Krista Schlueter / The New York Times

When the term girlboss was foisted on the public in 2014, the United States was already well on its way to the series of cascading disasters that have shaped 2020, even if they had not yet come fully into focus. That year, an Ebola outbreak briefly seemed as though it might take root in America. Conspiracy theories about the safety of vaccines became popular enough to seed a measles flare-up in New York City. Donald Trump hinted at a future run for president. Michael Brown, a black teenager, was shot and killed by a white police officer in Ferguson, Missouri.

Many people sensed a need for change, but not everyone agreed on how much. In her pop-feminist business memoir, #Girlboss, the entrepreneur Sophia Amoruso, who had parlayed an eBay account into the fast-fashion mini-empire Nasty Gal, proposed a convenient incrementalism. Instead of dismantling the power men had long wielded in America, career women could simply take it for themselves at the office. Like Sheryl Sandberg’s self-help hit Lean In before it, #Girlboss argued that the professional success of ambitious young women was a two-birds-one-stone type of activism: Their pursuit of power could be rebranded as a righteous quest for equality, and the success of female executives and entrepreneurs would lift up the women below them.

Amoruso’s vision of female corporate supremacy was celebrated and emulated by other aspiring entrepreneurs for years. #Girlboss sold more than half a million copies, and Amoruso launched a media company of the same name, complete with networking conferences, branded merchandise, and a Netflix series. Soon, the girlboss ideal became a template for marketing and writing about powerful women in virtually every industry. For a time, female wealth was treated as feel-good news unto itself.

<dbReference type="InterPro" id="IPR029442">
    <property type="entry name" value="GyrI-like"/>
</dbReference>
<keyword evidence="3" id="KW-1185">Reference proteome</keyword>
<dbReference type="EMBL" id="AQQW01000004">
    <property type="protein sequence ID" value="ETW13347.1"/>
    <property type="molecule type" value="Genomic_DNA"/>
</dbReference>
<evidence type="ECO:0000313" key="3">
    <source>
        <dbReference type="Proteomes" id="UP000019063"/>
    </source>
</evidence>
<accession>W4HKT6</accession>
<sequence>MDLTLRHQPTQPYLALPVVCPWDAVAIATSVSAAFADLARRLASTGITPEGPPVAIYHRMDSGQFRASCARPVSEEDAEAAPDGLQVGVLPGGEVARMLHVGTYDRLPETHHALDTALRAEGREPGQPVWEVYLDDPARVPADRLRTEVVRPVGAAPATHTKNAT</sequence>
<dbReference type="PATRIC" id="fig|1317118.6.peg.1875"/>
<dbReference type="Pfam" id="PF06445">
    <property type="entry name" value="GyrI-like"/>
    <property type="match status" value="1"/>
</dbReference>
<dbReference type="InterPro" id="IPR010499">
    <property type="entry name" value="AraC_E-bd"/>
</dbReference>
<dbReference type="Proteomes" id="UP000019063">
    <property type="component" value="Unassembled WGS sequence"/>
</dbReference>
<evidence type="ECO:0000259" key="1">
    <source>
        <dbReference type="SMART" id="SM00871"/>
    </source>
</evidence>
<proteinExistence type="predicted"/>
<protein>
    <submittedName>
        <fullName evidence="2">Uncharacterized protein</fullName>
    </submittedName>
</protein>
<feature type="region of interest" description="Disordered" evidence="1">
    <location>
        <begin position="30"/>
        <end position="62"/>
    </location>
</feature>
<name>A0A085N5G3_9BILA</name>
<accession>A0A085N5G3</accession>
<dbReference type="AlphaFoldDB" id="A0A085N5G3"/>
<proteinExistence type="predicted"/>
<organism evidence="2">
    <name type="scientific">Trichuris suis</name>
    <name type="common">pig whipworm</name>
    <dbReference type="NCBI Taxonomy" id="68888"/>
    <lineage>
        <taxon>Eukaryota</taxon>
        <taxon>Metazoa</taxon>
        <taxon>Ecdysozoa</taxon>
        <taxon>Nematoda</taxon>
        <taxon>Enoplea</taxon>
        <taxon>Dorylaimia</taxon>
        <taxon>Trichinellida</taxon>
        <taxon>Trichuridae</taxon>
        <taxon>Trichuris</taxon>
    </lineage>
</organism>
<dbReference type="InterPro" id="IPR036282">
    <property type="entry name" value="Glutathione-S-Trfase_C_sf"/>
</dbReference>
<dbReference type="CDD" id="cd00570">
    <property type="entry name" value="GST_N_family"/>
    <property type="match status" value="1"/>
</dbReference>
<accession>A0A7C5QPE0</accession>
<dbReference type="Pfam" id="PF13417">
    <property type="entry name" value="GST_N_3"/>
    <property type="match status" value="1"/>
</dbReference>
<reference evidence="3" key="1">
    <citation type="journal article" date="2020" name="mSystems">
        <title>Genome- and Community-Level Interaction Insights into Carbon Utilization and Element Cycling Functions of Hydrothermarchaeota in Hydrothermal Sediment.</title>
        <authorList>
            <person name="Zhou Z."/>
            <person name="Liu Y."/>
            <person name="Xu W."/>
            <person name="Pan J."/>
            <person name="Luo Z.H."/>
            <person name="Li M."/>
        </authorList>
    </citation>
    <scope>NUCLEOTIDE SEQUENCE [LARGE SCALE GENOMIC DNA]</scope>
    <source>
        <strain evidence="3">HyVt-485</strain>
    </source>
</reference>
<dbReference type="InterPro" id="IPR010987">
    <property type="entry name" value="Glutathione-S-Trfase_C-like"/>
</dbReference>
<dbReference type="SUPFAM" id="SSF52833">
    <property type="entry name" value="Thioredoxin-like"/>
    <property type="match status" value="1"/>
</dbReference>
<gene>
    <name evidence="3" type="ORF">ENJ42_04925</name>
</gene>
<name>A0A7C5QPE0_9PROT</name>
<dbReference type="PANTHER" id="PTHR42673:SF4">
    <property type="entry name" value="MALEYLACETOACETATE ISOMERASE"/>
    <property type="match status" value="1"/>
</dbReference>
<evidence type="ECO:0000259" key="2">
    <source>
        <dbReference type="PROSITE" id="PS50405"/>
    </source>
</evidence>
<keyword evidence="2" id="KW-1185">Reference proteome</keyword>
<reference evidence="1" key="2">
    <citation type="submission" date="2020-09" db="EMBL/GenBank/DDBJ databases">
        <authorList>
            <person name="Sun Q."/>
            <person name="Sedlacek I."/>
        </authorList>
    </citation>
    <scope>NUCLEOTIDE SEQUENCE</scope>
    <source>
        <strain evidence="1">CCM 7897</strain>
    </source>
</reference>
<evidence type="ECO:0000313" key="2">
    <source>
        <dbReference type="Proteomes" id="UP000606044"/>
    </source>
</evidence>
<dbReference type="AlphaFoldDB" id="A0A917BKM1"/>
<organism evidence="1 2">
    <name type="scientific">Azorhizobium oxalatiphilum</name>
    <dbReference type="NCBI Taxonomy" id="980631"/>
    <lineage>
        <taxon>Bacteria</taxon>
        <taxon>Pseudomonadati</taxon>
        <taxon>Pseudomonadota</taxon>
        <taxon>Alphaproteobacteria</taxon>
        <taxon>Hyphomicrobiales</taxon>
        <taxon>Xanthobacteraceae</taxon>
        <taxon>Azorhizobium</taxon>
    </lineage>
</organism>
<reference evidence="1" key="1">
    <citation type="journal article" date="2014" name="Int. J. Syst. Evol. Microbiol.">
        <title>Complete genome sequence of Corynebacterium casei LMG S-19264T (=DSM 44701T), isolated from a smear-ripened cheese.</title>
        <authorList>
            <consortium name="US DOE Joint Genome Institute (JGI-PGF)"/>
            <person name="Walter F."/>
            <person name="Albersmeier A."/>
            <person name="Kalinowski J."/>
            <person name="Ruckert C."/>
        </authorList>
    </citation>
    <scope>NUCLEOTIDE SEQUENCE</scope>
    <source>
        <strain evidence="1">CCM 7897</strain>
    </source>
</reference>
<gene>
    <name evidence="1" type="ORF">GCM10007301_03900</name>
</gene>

The reality of girlbossing, however, was always a little bit messier. Amoruso’s career at Nasty Gal was dogged by constant turnover, accusations of discrimination and abusive management, and the company’s eventual bankruptcy. (The company denied the allegations when they were made. Through a representative, Amoruso declined a request for comment for this article.) Over time, accusations of sinister labor practices among prominent businesswomen who fit the girlboss template became more common. The confident, hardworking, camera-ready young woman of a publicist’s dreams apparently had an evil twin: a woman, pedigreed and usually white, who was not only as accomplished as her male counterparts, but just as cruel and demanding too.